Employers are free to reduce their non-exempt employees’ regularly scheduled hours due to temporary closures or reduced demand.  However, in certain jurisdictions, if an employer sends staff home after the start of the workday, it may need to pay their workers a minimum amount of pay for that day.  In New York, for example, certain non-exempt workers are entitled to “call-in” pay equal to the lesser of a specified hours of pay (four or three hours), or the hours of pay in the employee’s regularly scheduled shift, at the state minimum wage rate. Thus, in New York, if an employer sends home an employee for lack of work after they have already arrived, the employee is entitled to a minimum amount of “call-in” pay for the day.

For employers considering extending their non-exempt employees’ regularly scheduled hours due to increased demand, reduced staff, etc. during the coronavirus outbreak, be aware that certain state laws require extra pay.  For example, in New York, employers other than those in the building service and farming industries must pay hourly, nonexempt employees whose workday begins and ends more than 10 hours (including any time off-duty) apart an extra hour of pay at a minimum wage for that day, known as a spread of hour payment.

When non-exempt employees work from home, it can be difficult for an employer to monitor their hours, thereby increasing the risk of off-the-clock and overtime claims.  To ensure that non-exempt employees are paid for all time they are working outside the office, consider taking the following steps:

  • Direct non-exempt employees to use software that allows them to accurately record and submit their hours remotely (and confirm in advance that the software can be accessed remotely).  There are a number of easy-to-use timekeeping smartphone applications.  Some are even free.  In addition, have non-exempt workers agree in writing that they will use the firm-recommended software to document time spent working.
  • Adopt or reiterate, as applicable, a written policy requiring all workers, including those working from home, to record all hours worked contemporaneously. The policy should also make clear the employer’s expectations for tracking break and meal times.  To that end, employers should instruct non-exempt workers not to work during any unpaid meal breaks and to record accurately all such periods.  Keep in mind that any state laws requiring paid/unpaid mandatory meal and/or rest breaks (e.g., California) will apply equally to non-exempt employees working remotely in that jurisdiction.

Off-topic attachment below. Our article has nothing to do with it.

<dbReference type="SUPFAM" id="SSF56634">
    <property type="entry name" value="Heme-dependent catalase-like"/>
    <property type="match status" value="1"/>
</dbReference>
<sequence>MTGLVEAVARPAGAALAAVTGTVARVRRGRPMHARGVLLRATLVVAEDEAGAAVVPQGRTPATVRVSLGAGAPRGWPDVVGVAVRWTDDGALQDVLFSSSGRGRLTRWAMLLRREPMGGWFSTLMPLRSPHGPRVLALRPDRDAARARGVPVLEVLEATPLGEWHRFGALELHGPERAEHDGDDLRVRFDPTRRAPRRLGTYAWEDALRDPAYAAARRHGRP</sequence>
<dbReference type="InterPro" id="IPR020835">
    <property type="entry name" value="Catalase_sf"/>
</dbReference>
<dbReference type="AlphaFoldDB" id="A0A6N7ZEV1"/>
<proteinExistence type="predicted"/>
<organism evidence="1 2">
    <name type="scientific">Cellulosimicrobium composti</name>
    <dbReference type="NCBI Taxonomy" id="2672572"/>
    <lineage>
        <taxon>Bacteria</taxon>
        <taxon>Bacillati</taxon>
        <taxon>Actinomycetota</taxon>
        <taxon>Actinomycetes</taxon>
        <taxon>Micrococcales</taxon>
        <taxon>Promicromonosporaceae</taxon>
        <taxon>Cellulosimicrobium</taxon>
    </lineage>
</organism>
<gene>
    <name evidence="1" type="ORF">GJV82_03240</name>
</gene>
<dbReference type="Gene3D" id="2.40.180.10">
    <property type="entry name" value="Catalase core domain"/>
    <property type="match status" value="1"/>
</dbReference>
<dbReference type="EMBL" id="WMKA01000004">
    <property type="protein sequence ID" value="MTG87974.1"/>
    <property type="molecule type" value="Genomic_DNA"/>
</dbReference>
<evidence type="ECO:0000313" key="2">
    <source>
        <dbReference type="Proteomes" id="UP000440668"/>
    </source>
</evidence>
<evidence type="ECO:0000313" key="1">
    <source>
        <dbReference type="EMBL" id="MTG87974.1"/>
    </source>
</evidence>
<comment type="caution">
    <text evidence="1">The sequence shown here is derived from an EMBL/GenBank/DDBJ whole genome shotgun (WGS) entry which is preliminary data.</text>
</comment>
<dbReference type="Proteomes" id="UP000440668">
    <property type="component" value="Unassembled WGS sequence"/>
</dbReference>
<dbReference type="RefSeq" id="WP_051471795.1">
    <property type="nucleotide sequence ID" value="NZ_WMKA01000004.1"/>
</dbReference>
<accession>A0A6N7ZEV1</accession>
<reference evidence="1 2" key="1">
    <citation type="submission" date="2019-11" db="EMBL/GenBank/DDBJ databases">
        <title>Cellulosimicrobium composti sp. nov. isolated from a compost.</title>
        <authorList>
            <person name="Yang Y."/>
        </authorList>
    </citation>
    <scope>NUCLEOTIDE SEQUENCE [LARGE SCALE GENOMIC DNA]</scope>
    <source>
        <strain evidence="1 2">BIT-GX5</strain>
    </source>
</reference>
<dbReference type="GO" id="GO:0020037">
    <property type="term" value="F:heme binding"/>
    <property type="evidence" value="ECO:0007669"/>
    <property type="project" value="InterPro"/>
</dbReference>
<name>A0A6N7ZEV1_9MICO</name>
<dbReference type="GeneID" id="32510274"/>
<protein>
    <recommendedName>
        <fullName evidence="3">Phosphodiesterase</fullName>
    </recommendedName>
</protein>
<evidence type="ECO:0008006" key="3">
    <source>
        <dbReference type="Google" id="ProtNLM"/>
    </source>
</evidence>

• Encourage non-exempt workers to work their regularly scheduled hours (e.g., 9 a.m. to 5 p.m.) and instruct managers to try not to communicate requests for work to non-exempt employees outside regularly scheduled hours. Remind non-exempt employees that time spent reading and/or responding to emails constitutes “work.”
  • Adopt or reiterate, as applicable, a written policy prohibiting unauthorized overtime, strictly monitor for compliance with that policy, and impose discipline for any violations. While an employer may still have to pay overtime upon an employee’s first infraction, if the employee continues to work overtime following discipline, the employer can credibly argue that it did not “suffer or permit” the work, so long as the employer does not simply accept the benefit of the employee’s labor without promptly correcting the behavior and ensuring compliance with the timekeeping policy.
  • “Test” your WFH protocols, including time-keeping software, to identify any areas for remediation or improvement.